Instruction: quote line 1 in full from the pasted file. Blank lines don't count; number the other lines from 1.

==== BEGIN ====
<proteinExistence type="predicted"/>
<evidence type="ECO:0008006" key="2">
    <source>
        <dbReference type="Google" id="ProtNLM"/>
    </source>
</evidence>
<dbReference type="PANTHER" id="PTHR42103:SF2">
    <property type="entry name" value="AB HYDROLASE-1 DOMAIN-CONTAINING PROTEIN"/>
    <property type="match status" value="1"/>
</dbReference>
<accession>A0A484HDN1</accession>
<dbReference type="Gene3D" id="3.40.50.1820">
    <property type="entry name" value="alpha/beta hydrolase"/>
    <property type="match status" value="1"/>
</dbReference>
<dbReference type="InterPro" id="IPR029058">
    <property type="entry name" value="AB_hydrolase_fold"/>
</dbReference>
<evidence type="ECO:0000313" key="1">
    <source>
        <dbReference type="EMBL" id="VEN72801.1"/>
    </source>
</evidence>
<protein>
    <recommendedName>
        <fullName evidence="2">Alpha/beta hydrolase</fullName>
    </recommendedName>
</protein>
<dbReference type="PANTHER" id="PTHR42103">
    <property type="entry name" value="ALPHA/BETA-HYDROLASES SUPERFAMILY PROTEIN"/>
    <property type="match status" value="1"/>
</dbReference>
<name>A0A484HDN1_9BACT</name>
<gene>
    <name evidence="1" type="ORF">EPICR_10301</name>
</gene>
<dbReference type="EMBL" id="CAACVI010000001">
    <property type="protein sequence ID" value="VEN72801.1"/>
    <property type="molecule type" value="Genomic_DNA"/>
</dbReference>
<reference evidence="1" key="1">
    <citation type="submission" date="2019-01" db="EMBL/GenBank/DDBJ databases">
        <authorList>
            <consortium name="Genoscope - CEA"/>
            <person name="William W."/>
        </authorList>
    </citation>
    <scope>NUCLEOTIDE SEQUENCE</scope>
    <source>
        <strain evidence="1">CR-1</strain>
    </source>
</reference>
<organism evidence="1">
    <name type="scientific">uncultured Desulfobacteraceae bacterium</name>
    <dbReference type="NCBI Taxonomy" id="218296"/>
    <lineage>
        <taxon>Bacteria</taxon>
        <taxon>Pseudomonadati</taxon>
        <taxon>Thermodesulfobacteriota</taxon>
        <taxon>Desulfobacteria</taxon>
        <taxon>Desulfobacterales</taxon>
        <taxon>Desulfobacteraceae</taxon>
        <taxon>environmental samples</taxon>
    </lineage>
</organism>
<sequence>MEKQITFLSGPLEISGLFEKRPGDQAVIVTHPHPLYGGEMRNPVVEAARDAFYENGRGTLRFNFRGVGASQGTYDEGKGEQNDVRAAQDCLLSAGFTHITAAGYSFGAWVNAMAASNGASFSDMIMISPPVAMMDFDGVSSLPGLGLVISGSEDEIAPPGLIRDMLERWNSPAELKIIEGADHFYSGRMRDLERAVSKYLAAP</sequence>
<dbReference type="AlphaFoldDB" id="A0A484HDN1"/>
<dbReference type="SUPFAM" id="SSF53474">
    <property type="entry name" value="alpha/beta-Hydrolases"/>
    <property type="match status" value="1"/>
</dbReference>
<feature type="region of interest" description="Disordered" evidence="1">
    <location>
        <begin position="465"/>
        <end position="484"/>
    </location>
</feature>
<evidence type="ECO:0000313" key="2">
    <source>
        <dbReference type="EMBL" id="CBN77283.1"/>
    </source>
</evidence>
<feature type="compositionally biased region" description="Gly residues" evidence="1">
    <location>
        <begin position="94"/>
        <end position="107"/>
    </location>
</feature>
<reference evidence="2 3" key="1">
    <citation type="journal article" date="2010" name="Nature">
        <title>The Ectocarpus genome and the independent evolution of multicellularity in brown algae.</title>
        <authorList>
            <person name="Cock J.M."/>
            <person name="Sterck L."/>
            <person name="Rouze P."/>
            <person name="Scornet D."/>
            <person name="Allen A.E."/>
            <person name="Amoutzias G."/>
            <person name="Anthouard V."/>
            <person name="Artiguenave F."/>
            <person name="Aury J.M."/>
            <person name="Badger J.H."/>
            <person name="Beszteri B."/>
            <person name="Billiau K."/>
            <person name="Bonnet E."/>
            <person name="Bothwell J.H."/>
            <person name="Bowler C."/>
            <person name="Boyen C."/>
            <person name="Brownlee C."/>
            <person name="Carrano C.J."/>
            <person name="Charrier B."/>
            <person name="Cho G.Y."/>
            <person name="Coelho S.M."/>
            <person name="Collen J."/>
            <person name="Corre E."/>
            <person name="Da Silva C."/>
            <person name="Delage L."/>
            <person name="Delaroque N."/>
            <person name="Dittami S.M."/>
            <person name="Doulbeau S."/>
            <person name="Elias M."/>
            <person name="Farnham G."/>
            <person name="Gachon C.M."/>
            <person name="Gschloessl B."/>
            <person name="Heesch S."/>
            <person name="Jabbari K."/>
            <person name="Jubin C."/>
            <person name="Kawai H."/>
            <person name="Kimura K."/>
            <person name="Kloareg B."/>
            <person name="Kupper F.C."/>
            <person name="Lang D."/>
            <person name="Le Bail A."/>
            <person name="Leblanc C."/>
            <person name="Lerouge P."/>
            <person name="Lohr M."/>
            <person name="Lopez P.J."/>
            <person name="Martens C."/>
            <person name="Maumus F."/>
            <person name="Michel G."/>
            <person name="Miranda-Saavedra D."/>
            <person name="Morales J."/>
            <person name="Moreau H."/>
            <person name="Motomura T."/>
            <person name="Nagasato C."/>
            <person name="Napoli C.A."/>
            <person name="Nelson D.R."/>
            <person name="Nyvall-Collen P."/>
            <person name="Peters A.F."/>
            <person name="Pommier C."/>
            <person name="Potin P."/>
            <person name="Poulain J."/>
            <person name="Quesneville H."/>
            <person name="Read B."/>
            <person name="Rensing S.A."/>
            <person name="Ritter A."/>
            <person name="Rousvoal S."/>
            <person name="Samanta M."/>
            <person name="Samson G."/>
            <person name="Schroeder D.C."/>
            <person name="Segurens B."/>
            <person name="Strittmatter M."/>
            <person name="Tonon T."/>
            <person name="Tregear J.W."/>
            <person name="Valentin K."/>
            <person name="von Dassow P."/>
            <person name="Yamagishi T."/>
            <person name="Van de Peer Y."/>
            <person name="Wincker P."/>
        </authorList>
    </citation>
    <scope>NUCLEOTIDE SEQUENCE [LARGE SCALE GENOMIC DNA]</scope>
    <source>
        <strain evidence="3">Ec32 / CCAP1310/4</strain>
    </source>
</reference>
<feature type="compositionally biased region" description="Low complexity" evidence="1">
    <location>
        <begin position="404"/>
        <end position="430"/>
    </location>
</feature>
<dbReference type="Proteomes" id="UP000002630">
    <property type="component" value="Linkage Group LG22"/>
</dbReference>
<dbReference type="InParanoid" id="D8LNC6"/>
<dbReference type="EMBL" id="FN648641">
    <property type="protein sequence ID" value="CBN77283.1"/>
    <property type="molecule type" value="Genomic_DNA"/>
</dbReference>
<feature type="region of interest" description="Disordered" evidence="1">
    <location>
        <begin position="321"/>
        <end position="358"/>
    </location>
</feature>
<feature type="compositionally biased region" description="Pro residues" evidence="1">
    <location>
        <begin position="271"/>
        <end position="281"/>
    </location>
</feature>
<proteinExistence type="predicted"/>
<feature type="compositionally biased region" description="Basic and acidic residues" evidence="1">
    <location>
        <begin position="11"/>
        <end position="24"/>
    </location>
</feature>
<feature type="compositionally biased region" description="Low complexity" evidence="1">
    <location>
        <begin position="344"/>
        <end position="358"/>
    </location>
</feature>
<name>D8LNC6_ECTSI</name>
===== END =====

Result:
<proteinExistence type="predicted"/>